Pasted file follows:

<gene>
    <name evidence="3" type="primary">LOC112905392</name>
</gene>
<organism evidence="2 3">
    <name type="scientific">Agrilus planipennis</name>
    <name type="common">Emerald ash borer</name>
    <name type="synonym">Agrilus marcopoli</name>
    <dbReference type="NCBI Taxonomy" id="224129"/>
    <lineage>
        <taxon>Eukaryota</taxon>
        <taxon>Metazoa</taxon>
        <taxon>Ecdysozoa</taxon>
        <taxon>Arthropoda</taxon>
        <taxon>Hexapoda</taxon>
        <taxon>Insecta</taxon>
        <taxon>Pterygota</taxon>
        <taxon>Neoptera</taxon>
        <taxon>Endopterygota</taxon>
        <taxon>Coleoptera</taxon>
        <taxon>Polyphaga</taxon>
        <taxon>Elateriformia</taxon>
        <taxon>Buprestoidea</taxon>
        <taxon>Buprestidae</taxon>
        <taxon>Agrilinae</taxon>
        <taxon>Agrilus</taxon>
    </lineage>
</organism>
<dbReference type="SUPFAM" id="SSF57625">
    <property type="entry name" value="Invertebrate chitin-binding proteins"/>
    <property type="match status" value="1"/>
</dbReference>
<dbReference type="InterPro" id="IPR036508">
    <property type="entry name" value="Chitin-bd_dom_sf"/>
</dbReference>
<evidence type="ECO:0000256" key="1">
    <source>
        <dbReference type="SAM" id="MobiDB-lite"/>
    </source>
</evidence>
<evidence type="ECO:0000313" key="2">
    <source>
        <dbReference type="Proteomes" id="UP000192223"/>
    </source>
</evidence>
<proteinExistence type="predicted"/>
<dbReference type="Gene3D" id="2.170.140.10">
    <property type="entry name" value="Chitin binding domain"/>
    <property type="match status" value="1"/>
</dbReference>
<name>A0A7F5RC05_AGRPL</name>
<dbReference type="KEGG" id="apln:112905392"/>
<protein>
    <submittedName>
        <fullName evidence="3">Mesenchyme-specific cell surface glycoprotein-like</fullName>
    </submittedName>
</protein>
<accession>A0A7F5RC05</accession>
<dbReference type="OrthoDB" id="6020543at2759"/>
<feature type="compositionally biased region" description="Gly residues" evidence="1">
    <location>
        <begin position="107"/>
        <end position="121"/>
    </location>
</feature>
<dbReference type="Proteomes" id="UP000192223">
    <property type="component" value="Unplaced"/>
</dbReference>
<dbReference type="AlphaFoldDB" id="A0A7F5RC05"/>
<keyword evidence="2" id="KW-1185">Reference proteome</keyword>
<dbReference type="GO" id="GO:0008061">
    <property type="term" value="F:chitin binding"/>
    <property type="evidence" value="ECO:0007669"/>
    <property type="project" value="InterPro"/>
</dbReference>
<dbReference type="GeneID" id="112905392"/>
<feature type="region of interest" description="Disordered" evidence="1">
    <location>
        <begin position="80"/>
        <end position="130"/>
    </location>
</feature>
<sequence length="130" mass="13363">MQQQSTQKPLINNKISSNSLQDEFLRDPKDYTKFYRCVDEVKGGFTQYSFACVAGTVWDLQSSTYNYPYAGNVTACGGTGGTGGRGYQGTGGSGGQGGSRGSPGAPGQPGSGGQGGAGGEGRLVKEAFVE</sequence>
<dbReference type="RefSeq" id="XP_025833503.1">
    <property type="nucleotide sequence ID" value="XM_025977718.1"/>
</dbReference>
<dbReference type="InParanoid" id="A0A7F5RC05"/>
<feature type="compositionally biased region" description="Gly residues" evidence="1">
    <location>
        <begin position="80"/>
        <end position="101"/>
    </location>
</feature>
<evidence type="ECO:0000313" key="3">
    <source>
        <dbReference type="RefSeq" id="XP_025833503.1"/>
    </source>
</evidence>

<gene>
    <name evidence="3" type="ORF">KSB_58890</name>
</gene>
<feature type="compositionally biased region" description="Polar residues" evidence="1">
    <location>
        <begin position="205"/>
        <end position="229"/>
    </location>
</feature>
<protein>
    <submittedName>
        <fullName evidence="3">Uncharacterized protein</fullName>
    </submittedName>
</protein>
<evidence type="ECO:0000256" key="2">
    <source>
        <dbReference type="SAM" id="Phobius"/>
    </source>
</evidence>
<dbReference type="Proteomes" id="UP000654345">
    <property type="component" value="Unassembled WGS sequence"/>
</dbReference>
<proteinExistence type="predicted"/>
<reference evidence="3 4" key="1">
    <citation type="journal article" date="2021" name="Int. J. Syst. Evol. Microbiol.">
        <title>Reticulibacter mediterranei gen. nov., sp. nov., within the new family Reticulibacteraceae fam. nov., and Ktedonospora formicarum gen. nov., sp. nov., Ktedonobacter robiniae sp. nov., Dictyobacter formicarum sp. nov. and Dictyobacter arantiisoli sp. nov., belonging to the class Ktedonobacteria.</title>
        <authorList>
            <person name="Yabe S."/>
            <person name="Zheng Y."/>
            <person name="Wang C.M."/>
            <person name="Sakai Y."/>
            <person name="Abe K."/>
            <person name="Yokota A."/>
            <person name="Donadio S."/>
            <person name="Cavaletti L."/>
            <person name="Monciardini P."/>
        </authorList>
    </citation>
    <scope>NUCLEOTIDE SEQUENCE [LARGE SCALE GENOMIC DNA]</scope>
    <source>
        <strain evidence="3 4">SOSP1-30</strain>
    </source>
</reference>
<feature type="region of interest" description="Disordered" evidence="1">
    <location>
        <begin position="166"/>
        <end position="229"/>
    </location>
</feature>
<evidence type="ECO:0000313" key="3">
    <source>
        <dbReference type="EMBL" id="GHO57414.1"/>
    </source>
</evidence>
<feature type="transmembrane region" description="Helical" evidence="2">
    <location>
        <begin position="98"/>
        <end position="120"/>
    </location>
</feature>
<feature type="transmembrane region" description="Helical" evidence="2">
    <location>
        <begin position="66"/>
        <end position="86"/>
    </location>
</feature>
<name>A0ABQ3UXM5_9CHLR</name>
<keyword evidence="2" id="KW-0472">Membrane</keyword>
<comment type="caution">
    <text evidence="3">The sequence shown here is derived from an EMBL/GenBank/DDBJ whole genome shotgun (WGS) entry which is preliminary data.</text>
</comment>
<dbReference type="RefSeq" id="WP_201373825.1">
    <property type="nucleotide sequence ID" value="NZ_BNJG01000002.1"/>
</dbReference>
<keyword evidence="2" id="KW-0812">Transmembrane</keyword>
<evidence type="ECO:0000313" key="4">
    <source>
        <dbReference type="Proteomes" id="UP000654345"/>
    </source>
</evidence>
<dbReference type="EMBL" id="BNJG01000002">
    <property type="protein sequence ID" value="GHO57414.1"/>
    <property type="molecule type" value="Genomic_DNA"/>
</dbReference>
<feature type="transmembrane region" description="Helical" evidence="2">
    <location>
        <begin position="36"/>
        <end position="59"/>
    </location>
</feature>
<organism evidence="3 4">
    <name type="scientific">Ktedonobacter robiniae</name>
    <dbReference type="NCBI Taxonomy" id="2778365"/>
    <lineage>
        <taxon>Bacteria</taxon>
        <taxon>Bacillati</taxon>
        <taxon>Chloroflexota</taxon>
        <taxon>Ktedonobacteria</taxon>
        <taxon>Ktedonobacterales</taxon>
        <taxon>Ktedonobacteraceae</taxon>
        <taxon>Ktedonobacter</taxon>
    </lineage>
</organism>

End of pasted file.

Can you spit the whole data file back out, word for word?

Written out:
<gene>
    <name evidence="3" type="primary">LOC112905392</name>
</gene>
<organism evidence="2 3">
    <name type="scientific">Agrilus planipennis</name>
    <name type="common">Emerald ash borer</name>
    <name type="synonym">Agrilus marcopoli</name>
    <dbReference type="NCBI Taxonomy" id="224129"/>
    <lineage>
        <taxon>Eukaryota</taxon>
        <taxon>Metazoa</taxon>
        <taxon>Ecdysozoa</taxon>
        <taxon>Arthropoda</taxon>
        <taxon>Hexapoda</taxon>
        <taxon>Insecta</taxon>
        <taxon>Pterygota</taxon>
        <taxon>Neoptera</taxon>
        <taxon>Endopterygota</taxon>
        <taxon>Coleoptera</taxon>
        <taxon>Polyphaga</taxon>
        <taxon>Elateriformia</taxon>
        <taxon>Buprestoidea</taxon>
        <taxon>Buprestidae</taxon>
        <taxon>Agrilinae</taxon>
        <taxon>Agrilus</taxon>
    </lineage>
</organism>
<dbReference type="SUPFAM" id="SSF57625">
    <property type="entry name" value="Invertebrate chitin-binding proteins"/>
    <property type="match status" value="1"/>
</dbReference>
<dbReference type="InterPro" id="IPR036508">
    <property type="entry name" value="Chitin-bd_dom_sf"/>
</dbReference>
<evidence type="ECO:0000256" key="1">
    <source>
        <dbReference type="SAM" id="MobiDB-lite"/>
    </source>
</evidence>
<evidence type="ECO:0000313" key="2">
    <source>
        <dbReference type="Proteomes" id="UP000192223"/>
    </source>
</evidence>
<proteinExistence type="predicted"/>
<dbReference type="Gene3D" id="2.170.140.10">
    <property type="entry name" value="Chitin binding domain"/>
    <property type="match status" value="1"/>
</dbReference>
<name>A0A7F5RC05_AGRPL</name>
<dbReference type="KEGG" id="apln:112905392"/>
<protein>
    <submittedName>
        <fullName evidence="3">Mesenchyme-specific cell surface glycoprotein-like</fullName>
    </submittedName>
</protein>
<accession>A0A7F5RC05</accession>
<dbReference type="OrthoDB" id="6020543at2759"/>
<feature type="compositionally biased region" description="Gly residues" evidence="1">
    <location>
        <begin position="107"/>
        <end position="121"/>
    </location>
</feature>
<dbReference type="Proteomes" id="UP000192223">
    <property type="component" value="Unplaced"/>
</dbReference>
<dbReference type="AlphaFoldDB" id="A0A7F5RC05"/>
<keyword evidence="2" id="KW-1185">Reference proteome</keyword>
<dbReference type="GO" id="GO:0008061">
    <property type="term" value="F:chitin binding"/>
    <property type="evidence" value="ECO:0007669"/>
    <property type="project" value="InterPro"/>
</dbReference>
<dbReference type="GeneID" id="112905392"/>
<feature type="region of interest" description="Disordered" evidence="1">
    <location>
        <begin position="80"/>
        <end position="130"/>
    </location>
</feature>
<sequence length="130" mass="13363">MQQQSTQKPLINNKISSNSLQDEFLRDPKDYTKFYRCVDEVKGGFTQYSFACVAGTVWDLQSSTYNYPYAGNVTACGGTGGTGGRGYQGTGGSGGQGGSRGSPGAPGQPGSGGQGGAGGEGRLVKEAFVE</sequence>
<dbReference type="RefSeq" id="XP_025833503.1">
    <property type="nucleotide sequence ID" value="XM_025977718.1"/>
</dbReference>
<dbReference type="InParanoid" id="A0A7F5RC05"/>
<feature type="compositionally biased region" description="Gly residues" evidence="1">
    <location>
        <begin position="80"/>
        <end position="101"/>
    </location>
</feature>
<evidence type="ECO:0000313" key="3">
    <source>
        <dbReference type="RefSeq" id="XP_025833503.1"/>
    </source>
</evidence>

<gene>
    <name evidence="3" type="ORF">KSB_58890</name>
</gene>
<feature type="compositionally biased region" description="Polar residues" evidence="1">
    <location>
        <begin position="205"/>
        <end position="229"/>
    </location>
</feature>
<protein>
    <submittedName>
        <fullName evidence="3">Uncharacterized protein</fullName>
    </submittedName>
</protein>
<evidence type="ECO:0000256" key="2">
    <source>
        <dbReference type="SAM" id="Phobius"/>
    </source>
</evidence>
<dbReference type="Proteomes" id="UP000654345">
    <property type="component" value="Unassembled WGS sequence"/>
</dbReference>
<proteinExistence type="predicted"/>
<reference evidence="3 4" key="1">
    <citation type="journal article" date="2021" name="Int. J. Syst. Evol. Microbiol.">
        <title>Reticulibacter mediterranei gen. nov., sp. nov., within the new family Reticulibacteraceae fam. nov., and Ktedonospora formicarum gen. nov., sp. nov., Ktedonobacter robiniae sp. nov., Dictyobacter formicarum sp. nov. and Dictyobacter arantiisoli sp. nov., belonging to the class Ktedonobacteria.</title>
        <authorList>
            <person name="Yabe S."/>
            <person name="Zheng Y."/>
            <person name="Wang C.M."/>
            <person name="Sakai Y."/>
            <person name="Abe K."/>
            <person name="Yokota A."/>
            <person name="Donadio S."/>
            <person name="Cavaletti L."/>
            <person name="Monciardini P."/>
        </authorList>
    </citation>
    <scope>NUCLEOTIDE SEQUENCE [LARGE SCALE GENOMIC DNA]</scope>
    <source>
        <strain evidence="3 4">SOSP1-30</strain>
    </source>
</reference>
<feature type="region of interest" description="Disordered" evidence="1">
    <location>
        <begin position="166"/>
        <end position="229"/>
    </location>
</feature>
<evidence type="ECO:0000313" key="3">
    <source>
        <dbReference type="EMBL" id="GHO57414.1"/>
    </source>
</evidence>
<feature type="transmembrane region" description="Helical" evidence="2">
    <location>
        <begin position="98"/>
        <end position="120"/>
    </location>
</feature>
<feature type="transmembrane region" description="Helical" evidence="2">
    <location>
        <begin position="66"/>
        <end position="86"/>
    </location>
</feature>
<name>A0ABQ3UXM5_9CHLR</name>
<keyword evidence="2" id="KW-0472">Membrane</keyword>
<comment type="caution">
    <text evidence="3">The sequence shown here is derived from an EMBL/GenBank/DDBJ whole genome shotgun (WGS) entry which is preliminary data.</text>
</comment>
<dbReference type="RefSeq" id="WP_201373825.1">
    <property type="nucleotide sequence ID" value="NZ_BNJG01000002.1"/>
</dbReference>
<keyword evidence="2" id="KW-0812">Transmembrane</keyword>
<evidence type="ECO:0000313" key="4">
    <source>
        <dbReference type="Proteomes" id="UP000654345"/>
    </source>
</evidence>
<dbReference type="EMBL" id="BNJG01000002">
    <property type="protein sequence ID" value="GHO57414.1"/>
    <property type="molecule type" value="Genomic_DNA"/>
</dbReference>
<feature type="transmembrane region" description="Helical" evidence="2">
    <location>
        <begin position="36"/>
        <end position="59"/>
    </location>
</feature>
<organism evidence="3 4">
    <name type="scientific">Ktedonobacter robiniae</name>
    <dbReference type="NCBI Taxonomy" id="2778365"/>
    <lineage>
        <taxon>Bacteria</taxon>
        <taxon>Bacillati</taxon>
        <taxon>Chloroflexota</taxon>
        <taxon>Ktedonobacteria</taxon>
        <taxon>Ktedonobacterales</taxon>
        <taxon>Ktedonobacteraceae</taxon>
        <taxon>Ktedonobacter</taxon>
    </lineage>
</organism>